8 Common Pain Points Registrars Experience With Student Records

We at Educhain strive to help change and improve your student-record processes. Here are 7 common pain points registrars regularly deal with and their practical hands-on solutions.

1)Splintered ordering process and a reliance on outdated paper applications

The manual credential ordering process is a frustratingly splintered beast for students, alumni and third parties– students can order the transcripts via email, snail mail, in person or on the phone. As a result, there’s a fair amount of confusion and complications that come up: paper applications may be delayed, transcripts may be lost, certain processes are unnecessarily repeated or verified repeatedly. This creates a frustrating experience for both the student and administration. There is a need for a neat, easy unified way to request credentials virtually.

The solution: A centralized one stop process and academic passport for digitized transcript, diploma and other credential requests.

2) Too many vendors

Oftentimes, the registrar works with too many vendors, and its multitasking becomes bothersome. It becomes even more confusing when staff are unsure as to how to support students: it’s hard to figure out which vendor is the most appropriate for specific questions about specialized credentials. Staff and their resources become stressed and stretched out.

The solution: a vendor that offers a comprehensive suite of record management services.

3) Customization and confusing management software

Inefficiencies are created when student record management platforms can’t integrate with student information systems and other software. Such inefficiencies may prevent staff from customizing their work, which include offering credentials with embedded links or creating multiple transcripts templates.

The solution: Find credential programs that allow for customization for workflow and integration. 

4) Long wait times

Paper credentials take an incredibly long time to issue, verify and deliver. Traditionally, students would have to request permission from the University for their credentials and repeat the process for every grad school, immigration, job application. The registrar office then uses expensive third party vendors to verify its authenticity and often, handle a lot of follow up phone calls from prospective phone calls. The entire process is long and limits accessibility to students, who may need things immediately. It can take 4-6 weeks to process and deliver transcripts and diplomas.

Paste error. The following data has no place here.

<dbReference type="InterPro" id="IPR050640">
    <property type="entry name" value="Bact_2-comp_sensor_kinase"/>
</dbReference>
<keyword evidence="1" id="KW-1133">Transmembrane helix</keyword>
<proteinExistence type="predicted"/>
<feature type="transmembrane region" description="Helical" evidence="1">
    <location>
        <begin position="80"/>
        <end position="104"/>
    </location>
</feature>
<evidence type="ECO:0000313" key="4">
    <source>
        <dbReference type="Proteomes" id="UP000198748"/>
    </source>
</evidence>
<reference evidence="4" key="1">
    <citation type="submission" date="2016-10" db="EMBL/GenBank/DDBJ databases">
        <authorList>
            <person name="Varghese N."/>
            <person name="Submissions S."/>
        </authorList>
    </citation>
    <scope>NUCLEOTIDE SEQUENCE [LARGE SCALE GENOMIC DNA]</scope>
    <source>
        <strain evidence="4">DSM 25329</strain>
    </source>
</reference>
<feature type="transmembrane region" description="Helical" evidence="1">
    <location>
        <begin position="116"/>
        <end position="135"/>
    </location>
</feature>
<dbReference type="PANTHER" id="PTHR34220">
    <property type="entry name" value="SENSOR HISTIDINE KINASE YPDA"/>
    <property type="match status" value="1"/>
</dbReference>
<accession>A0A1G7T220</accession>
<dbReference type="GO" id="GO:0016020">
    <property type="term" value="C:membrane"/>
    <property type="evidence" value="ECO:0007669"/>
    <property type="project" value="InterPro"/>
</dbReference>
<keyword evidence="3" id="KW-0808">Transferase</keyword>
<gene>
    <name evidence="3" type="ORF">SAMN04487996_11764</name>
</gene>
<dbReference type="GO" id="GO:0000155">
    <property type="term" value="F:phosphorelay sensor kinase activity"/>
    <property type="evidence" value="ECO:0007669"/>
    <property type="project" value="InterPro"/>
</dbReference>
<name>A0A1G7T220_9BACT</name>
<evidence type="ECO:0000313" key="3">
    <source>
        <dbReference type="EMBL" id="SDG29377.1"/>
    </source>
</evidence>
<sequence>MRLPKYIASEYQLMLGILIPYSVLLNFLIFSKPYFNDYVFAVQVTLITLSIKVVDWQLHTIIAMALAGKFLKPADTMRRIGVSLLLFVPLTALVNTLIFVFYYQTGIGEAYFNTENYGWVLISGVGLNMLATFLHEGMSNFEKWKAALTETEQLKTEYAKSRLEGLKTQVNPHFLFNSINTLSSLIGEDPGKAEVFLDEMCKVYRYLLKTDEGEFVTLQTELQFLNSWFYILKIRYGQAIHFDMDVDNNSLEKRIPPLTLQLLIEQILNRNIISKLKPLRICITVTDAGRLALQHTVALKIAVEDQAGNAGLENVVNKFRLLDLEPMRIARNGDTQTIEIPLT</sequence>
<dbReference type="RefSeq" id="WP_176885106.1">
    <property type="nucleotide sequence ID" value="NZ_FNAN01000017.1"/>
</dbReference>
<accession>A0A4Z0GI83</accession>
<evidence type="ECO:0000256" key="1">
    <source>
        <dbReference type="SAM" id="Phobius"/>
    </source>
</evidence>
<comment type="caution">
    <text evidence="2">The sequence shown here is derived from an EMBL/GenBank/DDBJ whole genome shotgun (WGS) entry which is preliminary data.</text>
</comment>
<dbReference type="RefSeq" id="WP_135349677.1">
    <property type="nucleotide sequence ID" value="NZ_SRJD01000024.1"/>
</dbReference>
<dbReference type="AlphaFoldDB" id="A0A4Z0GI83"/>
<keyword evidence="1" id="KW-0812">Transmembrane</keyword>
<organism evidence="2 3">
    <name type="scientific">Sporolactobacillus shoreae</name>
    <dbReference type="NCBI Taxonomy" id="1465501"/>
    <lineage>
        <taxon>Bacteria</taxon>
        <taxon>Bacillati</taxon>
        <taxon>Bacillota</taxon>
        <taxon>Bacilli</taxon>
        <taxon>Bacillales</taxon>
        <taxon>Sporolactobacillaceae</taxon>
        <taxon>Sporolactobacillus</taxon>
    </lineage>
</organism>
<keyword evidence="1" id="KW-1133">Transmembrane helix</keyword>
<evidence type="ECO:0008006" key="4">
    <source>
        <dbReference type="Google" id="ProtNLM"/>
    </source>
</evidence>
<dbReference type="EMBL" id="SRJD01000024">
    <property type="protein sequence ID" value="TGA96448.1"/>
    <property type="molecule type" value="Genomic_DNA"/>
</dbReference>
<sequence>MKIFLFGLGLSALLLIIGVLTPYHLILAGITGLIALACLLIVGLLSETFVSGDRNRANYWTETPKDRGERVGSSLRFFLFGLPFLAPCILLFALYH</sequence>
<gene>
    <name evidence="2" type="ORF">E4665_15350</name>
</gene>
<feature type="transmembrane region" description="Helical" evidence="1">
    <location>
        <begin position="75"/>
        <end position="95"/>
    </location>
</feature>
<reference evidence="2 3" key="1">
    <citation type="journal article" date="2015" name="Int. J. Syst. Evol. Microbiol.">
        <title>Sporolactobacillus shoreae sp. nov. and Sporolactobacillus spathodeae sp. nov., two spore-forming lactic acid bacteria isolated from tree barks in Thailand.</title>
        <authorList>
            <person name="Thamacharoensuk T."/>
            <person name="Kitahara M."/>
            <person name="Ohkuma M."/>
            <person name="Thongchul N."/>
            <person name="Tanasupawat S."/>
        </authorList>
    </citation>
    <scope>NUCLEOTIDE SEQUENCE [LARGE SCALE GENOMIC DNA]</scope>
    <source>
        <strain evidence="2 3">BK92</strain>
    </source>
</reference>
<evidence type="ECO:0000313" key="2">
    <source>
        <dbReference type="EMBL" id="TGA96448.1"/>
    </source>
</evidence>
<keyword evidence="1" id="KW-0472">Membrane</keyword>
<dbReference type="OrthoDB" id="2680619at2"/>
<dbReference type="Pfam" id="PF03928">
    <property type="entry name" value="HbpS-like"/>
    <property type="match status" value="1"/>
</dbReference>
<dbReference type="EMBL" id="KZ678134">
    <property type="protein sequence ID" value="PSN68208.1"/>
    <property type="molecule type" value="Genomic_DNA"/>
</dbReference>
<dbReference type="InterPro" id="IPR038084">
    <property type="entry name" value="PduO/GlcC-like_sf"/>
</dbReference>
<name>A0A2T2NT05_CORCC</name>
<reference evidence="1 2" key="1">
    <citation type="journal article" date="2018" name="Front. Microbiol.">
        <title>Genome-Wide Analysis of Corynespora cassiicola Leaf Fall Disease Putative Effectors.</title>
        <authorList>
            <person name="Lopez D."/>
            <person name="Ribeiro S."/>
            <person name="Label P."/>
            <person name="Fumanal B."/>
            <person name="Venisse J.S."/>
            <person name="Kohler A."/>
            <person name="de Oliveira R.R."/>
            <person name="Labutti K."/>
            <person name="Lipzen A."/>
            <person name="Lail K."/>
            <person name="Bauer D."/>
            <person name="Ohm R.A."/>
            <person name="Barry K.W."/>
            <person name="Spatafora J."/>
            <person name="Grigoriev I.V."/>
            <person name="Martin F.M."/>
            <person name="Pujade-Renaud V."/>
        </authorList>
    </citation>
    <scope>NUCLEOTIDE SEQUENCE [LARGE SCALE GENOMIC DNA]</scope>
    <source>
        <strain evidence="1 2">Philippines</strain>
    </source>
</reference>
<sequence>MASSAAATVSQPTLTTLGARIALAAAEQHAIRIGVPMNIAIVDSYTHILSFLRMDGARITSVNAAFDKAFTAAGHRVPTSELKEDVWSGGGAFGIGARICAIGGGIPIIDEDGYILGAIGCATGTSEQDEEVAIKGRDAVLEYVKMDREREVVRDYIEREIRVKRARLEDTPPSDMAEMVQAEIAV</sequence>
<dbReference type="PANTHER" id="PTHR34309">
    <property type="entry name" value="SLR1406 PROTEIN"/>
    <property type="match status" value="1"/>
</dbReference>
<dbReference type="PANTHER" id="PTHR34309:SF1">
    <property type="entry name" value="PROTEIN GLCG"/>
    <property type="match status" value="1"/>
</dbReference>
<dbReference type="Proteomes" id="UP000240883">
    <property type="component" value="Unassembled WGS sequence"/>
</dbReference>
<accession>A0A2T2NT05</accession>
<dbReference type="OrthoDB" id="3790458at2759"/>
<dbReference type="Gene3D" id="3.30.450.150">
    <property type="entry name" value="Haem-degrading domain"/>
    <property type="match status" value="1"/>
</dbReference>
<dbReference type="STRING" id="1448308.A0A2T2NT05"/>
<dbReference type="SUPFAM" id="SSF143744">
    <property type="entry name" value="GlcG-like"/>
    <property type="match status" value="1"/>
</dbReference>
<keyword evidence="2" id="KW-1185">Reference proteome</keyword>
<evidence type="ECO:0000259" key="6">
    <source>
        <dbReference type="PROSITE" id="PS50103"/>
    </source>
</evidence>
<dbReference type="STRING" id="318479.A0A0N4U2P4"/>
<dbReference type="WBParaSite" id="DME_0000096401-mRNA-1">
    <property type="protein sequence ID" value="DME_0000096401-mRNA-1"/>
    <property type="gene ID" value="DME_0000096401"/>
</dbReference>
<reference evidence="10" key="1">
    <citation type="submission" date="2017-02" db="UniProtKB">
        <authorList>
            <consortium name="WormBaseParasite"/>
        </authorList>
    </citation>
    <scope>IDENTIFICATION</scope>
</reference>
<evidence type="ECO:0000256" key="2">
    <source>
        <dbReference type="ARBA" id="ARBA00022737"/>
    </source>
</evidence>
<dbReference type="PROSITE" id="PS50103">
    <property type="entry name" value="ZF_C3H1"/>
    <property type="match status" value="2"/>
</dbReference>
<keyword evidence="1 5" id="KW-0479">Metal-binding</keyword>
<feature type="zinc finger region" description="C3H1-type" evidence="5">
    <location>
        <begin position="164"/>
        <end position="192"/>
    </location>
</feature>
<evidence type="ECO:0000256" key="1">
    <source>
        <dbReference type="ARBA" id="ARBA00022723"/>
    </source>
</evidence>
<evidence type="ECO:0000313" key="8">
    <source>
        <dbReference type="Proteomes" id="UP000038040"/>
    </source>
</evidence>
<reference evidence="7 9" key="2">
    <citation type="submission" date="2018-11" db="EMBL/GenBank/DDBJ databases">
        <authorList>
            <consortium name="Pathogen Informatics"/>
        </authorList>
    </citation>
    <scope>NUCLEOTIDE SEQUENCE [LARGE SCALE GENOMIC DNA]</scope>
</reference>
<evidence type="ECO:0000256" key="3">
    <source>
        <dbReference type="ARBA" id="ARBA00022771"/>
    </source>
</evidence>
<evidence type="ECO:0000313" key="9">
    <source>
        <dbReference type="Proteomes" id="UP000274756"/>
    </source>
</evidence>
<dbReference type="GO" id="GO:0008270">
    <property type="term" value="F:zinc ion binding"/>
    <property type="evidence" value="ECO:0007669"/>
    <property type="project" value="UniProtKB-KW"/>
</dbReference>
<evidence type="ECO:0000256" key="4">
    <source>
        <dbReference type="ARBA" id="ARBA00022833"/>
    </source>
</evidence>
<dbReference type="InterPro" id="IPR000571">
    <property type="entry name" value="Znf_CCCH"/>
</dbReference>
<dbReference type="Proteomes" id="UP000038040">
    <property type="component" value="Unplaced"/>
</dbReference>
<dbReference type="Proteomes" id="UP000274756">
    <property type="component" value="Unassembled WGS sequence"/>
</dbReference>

The solution: Choose a vendor that allows immediate sharing of credentials.

5) Increase efficiency

Develop better operational efficiency by using a document issuing service that streamlines time-consuming tasks like sharing files, testing for quality, delivering credentials and dealing with returned diplomas. 

The solution: Automate processes.

6) Maximize protection and monitor security issues

Schools must prioritize privacy and security concerns and protect sensitive student information and data, to make sure they adhere to FIPPA/privacy regulations. They also have to keep an eye out for forged documents and mistakes to maintain professional reputation and integrity. 

The solution: Invest in secure cloud or blockchain-powered services.

7) Insufficient vendor support

There may be a lack of support from vendors. This causes registrars to spend unnecessary time handling issues, time that’s better spent on solving problems, research and focusing on more impactful student initiatives.

The solution: Find a vendor that offers an invested partnership. They must be willing to provide the necessary support for your institution and student success. 

8)  Create a more student-centred experience

Since the registrar’s office is mostly a place that students go to when they are trying to solve an issue or achieve a means to an end (like a student falling behind in classes, the financial aid is late, getting documents, or tuition payments are behind) it may seem like more of a negative, stressful experience, where the word “no” is heard often.  The registrar’s office is  filled with empathetic, helpful people who want to create a positive experience for their students. How can the registrar’s office create a proactive uplifting atmosphere where students feel welcomed when they mostly deal with negative issues?

Solution: Use empathy.  Create relationships and foster rapport. This culture change can be created by modifying existing positions into liaisons between the registrar’s office and school programs. For example, treat each student like an individual person and go out into the community to meet and engage with the students before there’s an issue. Registrars could set up a table during the registration period, The simple act of “saying hello” and introducing yourself can be an impactful experience. Other ideas included posting a photo gallery, creating communication pathways through email, newsletters, meetings and training, generating and maintaining distribution lists. 

Another example could be the interesting use of data analytics. The registrar office could proactively identify a troubled student before actual problems occur. For example, data analytics could show a student changing their major several times. That student could be brought in to see an advisor before they start having problems with grades or fall behind due to the lack of direction. 

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